Gujarat has been a feather in BJP’s cap for more than two decades now. The Gujarat Development model was the pedestal on which 2014 election were largely fought. However, in recent past things haven’t been so rosy. The Congress is now attacking them on their home turf with their own modus operandi.
Here are some of the reasons why Gujarat is going to be a tough nut to crack for BJP in 2017:
1. Caste agitation against BJP
90% of the caste communities like Patidar community, Dalits and OBC groups, that had supported BJP in 2014, are less likely to do so for this year’s state elections.
In the few past months, Dalit and OSS (OBC, SC and ST) communities respectively have led anti-incumbency protests in the state. Undelivered promises, inefficiency in handling the Patidar agitation, lack of development in the irrigation facilities could be a few reasons the party might have to face the heat from various castes, who are looking for other options. Atleast 16% of the population in Gujarat is from the Patidar community and have been traditional supporters of BJP. The party had bagged a whopping 70% votes from the community. Withdrawal of their support could be a loss for the party in this year’s elections.
Young leaders like Hardik Patel, Jignesh Mewani and Alpesh Thakor who represent the majority of the caste vote bank seem to be voicing their support for the Congress. For instance, Hardik Patel, the face of Patidar community reservation, has openly voiced his support for the Congress party.
2. Congress’s full swing political activities in the state
Rahul Gandhi has started canvassing for the elections ahead of BJP and visited the latter’s stronghold Saurashtra. He has constantly attacked BJP by raising questions reflecting government’s failure to procure groundnut and cotton crops, two important cash crops of Gujarat. The farming community, mostly OBCs, have been protesting lack of crop procurement. Along with this, he questioned Modi government’s time and rate of GST.
People have largely supported the Congress’s social media campaign #VikasGandoThayoChe (development has gone berserk) by publishing real development figures, which contradict the BJP claims. The Congress party has garnered support from the anger of demonetization and GST along with major caste groups Dalits, OBCs and Patels; and Adivasis and Muslims.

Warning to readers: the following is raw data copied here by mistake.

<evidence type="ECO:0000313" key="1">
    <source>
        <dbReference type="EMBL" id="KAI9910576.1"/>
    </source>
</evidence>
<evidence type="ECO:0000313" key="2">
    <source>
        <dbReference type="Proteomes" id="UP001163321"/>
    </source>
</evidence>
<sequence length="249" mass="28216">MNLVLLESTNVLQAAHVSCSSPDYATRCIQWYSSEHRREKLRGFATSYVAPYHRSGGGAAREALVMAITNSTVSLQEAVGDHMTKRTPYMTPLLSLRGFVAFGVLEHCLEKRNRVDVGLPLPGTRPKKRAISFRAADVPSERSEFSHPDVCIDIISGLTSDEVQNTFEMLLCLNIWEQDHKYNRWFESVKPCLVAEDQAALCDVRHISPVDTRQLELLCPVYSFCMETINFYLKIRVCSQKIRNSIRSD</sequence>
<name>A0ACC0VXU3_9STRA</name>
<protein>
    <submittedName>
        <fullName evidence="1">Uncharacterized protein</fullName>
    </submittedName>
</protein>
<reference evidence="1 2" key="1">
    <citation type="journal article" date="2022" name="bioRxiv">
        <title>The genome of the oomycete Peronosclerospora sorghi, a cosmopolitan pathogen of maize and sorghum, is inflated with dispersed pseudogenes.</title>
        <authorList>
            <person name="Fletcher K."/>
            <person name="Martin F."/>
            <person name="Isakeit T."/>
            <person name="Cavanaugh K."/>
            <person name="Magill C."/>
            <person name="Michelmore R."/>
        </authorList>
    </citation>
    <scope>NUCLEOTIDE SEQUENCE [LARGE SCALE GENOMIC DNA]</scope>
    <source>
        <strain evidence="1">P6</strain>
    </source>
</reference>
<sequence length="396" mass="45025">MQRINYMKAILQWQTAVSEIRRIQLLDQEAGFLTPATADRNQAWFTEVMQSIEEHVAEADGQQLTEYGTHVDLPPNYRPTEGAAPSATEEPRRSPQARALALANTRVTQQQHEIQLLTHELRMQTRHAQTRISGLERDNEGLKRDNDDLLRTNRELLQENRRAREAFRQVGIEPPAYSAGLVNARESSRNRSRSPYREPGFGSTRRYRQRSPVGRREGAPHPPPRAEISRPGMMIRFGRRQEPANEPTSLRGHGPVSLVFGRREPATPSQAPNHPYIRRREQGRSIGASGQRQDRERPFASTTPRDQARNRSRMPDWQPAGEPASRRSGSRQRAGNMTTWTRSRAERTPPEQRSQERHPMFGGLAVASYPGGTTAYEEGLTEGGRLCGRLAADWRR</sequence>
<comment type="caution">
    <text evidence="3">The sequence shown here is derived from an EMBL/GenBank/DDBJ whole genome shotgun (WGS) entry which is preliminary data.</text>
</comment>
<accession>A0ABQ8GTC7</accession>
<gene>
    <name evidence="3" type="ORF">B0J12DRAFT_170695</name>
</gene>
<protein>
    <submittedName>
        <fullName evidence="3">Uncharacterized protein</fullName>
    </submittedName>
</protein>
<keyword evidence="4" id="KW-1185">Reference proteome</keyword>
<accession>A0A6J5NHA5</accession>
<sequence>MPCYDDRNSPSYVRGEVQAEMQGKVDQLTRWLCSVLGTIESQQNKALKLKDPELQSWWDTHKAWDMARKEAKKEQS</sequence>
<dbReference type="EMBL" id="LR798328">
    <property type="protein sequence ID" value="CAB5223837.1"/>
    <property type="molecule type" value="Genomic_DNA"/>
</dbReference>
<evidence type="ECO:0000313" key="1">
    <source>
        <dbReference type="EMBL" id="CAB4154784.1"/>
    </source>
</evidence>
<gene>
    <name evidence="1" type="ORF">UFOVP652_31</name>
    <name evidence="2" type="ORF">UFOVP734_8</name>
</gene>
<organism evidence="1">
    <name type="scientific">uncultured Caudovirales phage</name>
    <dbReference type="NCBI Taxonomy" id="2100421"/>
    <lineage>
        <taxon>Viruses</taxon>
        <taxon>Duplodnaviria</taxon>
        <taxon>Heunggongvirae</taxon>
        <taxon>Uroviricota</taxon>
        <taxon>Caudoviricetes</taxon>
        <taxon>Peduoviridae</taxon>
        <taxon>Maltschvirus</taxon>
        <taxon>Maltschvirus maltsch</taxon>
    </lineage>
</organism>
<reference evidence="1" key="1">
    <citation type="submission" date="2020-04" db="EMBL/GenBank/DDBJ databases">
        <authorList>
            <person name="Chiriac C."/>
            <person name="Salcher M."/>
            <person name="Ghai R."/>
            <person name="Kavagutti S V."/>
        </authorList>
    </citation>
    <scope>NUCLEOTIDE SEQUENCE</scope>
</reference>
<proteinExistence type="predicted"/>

The BJP is encouraging Nationalist Congress Party and Jan Vikalp to run in the elections independently, thus splitting Congress’s vote bank. While the mood in Gujarat is largely anti-BJP at the moment, some districts of south Gujarat like Valsad, Navsari and Surat support the party. Whether the otherwise dissent will translate into votes for Congress can only be ascertained on the Election Day.
The most adverse impact of demonetisation was possibly on the farm workers. Out of 24.7 million workers in Gujarat, almost 15.7 million are dependent on agriculture and displeased with demonetisation. Add to this, the Modi government’s containment of benefits under Minimum Support Price (MSP) to control inflation.
Small businesses are agitated due to GST and have protested along with trader groups. The dissent has risen so much that Modi who on 7th June took complete credit for GST at midnight in the Parliament; has now called it a joint initiative with the Congress.
4. Unfulfilled Promises and involvement in scams:
There are 14 cases of corruption against the Modi administration and an allegation of corruption against Jay Shah, BJP chief Amit Shah’s son. 4 out of 9 accused in the Naliya rape case and Kutch sex scam were BJP leaders. Sacking them has done little to affect public opinion.
Ahead of the Vibrant Gujarat summit, fixed pay and contractual workers protested the government’s pending motion for the abolition of fixed pay and uniformity in salary. The caste groups supported this protest as well. This could impact the votes of 10 lakh contractual workers and 4.5 lakh fixed pay workers in the state.
5. Lack of strong leadership:
After Modi became Prime Minister, the party has been unable to vote a strong CM for the state. The initially elected CM, Anandiben Patel, was removed due to charges of corruption. Saurashtra leader and current CM, Vijay Rupani, hasn’t been able to strongly lead and unite political forces. The state leadership is still an uncertain and weak ground.
People have protested the government’s inability to nurture development and failure to implement agrarian and employment policies.